HTML - Paragraph

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1 - About

A paragraph is typically a run of phrasing content that forms a block of text with one or more sentences that discuss a particular topic, as in typography (paragraph), but can also be used for more general thematic grouping.

The p element is merely one of several ways of marking up a paragraph.

For instance, is also a paragraph:

  • an address,
  • a part of a form,
  • a byline,
  • or a stanza in a poem.
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3 - Example

3.1 - Two paragraphs in a section

In the following example, there:

The comments and inter-element whitespace do not form paragraphs.

<section>
  <h1>Example of paragraphs</h1>
  This is the <em>first</em> paragraph in this example.
  <p>This is the second.</p>
  <!-- This is not a paragraph. -->
</section>

3.2 - Flow Content

The following example takes the markup from the earlier example and puts the flow elements ins and del around some of the markup to show that the text was changed.

This example has exactly the same paragraphs as the previous one, despite the ins and del elements:

  • the ins element straddles the heading and the first paragraph,
  • and the del element straddles the boundary between the two paragraphs.

Paragraphs in flow content are defined relative to what the document looks like without the a, ins, del, and map elements complicating matters, since those elements, with their hybrid content models, can straddle paragraph boundaries, Generally, having elements straddle paragraph boundaries is best avoided. Maintaining such markup can be difficult.

<section>
  <ins><h1>Example of paragraphs</h1>
  This is the <em>first</em> paragraph in</ins> this example<del>.
  <p>This is the second.</p></del>
  <!-- This is not a paragraph. -->
</section>
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3.3 - P Element

A paragraph is also formed explicitly by p elements.

3.4 - Overlap, Fallback

It is possible for paragraphs to overlap when using certain elements that define fallback content. For example, in the following section:

<section>
 <h1>My Cats</h1>
 You can play with my cat simulator.
 <object data="cats.sim">
  To see the cat simulator, use one of the following links:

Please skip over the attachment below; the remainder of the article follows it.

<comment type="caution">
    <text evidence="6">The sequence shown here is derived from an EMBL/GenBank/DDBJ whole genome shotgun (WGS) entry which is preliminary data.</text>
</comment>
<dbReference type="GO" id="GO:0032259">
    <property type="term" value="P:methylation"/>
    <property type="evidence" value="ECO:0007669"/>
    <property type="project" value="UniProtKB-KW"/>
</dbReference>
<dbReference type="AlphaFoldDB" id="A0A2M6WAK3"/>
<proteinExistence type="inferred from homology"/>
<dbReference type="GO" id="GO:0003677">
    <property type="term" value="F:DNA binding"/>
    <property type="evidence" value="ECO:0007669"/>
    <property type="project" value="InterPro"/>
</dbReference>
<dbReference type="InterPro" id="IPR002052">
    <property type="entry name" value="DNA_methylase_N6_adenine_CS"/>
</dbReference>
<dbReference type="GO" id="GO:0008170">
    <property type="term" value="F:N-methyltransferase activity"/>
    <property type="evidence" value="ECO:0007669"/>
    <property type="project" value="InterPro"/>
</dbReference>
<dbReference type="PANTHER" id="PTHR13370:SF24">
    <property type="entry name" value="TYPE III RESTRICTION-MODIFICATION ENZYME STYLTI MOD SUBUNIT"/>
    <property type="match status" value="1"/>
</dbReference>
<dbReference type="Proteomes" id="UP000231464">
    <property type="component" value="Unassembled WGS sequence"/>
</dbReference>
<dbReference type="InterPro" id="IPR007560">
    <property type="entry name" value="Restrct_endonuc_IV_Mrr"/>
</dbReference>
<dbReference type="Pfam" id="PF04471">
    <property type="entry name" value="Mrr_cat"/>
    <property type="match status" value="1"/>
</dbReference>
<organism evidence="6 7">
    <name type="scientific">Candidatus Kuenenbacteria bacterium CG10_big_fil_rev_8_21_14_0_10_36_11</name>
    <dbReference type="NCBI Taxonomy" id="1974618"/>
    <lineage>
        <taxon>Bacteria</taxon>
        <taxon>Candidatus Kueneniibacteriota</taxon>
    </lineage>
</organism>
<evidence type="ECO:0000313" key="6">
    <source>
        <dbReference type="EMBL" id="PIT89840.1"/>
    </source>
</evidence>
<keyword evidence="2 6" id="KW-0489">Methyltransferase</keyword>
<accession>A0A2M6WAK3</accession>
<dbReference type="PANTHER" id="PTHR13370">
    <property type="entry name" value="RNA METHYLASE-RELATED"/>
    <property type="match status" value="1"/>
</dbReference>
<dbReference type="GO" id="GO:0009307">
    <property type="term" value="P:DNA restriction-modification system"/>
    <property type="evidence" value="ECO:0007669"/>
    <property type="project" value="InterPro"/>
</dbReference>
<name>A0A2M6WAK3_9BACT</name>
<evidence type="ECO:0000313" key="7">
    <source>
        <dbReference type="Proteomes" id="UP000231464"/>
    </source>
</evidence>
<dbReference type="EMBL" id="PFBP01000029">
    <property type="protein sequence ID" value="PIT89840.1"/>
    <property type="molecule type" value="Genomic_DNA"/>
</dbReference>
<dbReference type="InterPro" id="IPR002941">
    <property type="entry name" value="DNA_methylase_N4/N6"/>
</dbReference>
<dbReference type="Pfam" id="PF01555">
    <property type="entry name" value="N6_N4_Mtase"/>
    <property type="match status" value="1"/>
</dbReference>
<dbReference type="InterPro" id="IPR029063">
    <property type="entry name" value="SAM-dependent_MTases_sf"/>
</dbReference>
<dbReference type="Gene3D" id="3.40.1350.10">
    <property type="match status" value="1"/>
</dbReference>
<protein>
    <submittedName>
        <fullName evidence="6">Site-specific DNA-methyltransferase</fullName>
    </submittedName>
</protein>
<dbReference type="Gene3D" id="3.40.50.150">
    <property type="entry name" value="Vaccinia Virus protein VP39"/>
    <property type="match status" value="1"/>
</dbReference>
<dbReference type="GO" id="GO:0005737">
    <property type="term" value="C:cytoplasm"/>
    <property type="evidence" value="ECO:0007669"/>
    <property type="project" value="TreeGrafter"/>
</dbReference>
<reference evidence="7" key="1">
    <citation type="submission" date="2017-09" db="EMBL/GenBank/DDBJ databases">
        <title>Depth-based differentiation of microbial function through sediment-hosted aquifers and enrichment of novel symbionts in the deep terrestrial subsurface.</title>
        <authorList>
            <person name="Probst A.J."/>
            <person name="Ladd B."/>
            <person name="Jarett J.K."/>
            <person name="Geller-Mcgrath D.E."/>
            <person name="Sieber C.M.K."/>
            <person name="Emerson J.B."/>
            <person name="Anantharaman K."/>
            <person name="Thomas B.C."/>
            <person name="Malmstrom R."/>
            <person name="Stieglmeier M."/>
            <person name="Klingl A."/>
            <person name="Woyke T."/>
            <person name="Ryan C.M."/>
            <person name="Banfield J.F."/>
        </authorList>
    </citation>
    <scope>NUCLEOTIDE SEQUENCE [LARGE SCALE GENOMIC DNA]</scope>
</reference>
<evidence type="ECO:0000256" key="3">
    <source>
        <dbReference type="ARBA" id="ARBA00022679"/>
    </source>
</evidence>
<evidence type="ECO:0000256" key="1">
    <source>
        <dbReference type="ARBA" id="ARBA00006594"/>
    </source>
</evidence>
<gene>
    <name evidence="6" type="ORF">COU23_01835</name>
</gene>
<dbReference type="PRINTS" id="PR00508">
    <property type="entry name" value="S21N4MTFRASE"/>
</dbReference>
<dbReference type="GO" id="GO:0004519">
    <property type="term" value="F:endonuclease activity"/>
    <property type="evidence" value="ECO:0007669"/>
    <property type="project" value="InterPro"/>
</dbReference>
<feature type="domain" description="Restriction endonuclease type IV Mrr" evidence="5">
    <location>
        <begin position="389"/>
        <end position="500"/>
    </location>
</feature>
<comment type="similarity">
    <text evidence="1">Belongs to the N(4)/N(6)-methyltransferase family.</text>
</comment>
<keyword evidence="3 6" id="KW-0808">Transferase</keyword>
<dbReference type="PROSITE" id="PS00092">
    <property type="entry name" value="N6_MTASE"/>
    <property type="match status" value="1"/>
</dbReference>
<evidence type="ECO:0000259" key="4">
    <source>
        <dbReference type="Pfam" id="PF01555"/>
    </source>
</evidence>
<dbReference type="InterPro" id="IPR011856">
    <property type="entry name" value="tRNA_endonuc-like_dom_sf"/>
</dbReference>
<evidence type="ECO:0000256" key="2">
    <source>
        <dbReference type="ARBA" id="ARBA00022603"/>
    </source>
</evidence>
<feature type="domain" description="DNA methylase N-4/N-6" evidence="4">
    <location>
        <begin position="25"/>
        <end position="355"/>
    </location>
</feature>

<ul>
   <li><a href="cats.sim">Download simulator file</a>
   <li><a href="http://sims.example.com/watch?v=LYds5xY4INU">Use online simulator</a>
  </ul>
  Alternatively, upgrade to the Mellblom Browser.
 </object>
 I'm quite proud of it.
</section>

There are five paragraphs:

  1. “You can play with my cat simulator. <object> I'm quite proud of it.”, where object is the object element.
  2. “To see the cat simulator, use one of the following links:”.
  3. “Download simulator file”.
  4. “Use online simulator”.
  5. “Alternatively, upgrade to the Mellblom Browser.”.

The first paragraph is overlapped by the other four. A user agent that supports the “cats.sim” resource will only show the first one, but a user agent that shows the fallback will confusingly show the first sentence of the first paragraph as if it was in the same paragraph as the second one, and will show the last paragraph as if it was at the start of the second sentence of the first paragraph.

To avoid this confusion, explicit p elements can be used. For example:

<section>
 <h1>My Cats</h1>
 <p>You can play with my cat simulator.</p>
 <object data="cats.sim">
  <p>To see the cat simulator, use one of the following links:</p>
  <ul>
   <li><a href="cats.sim">Download simulator file</a>
   <li><a href="http://sims.example.com/watch?v=LYds5xY4INU">Use online simulator</a>
  </ul>
  <p>Alternatively, upgrade to the Mellblom Browser.</p>
 </object>
 <p>I'm quite proud of it.</p>
</section>
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4 - Documentation / Reference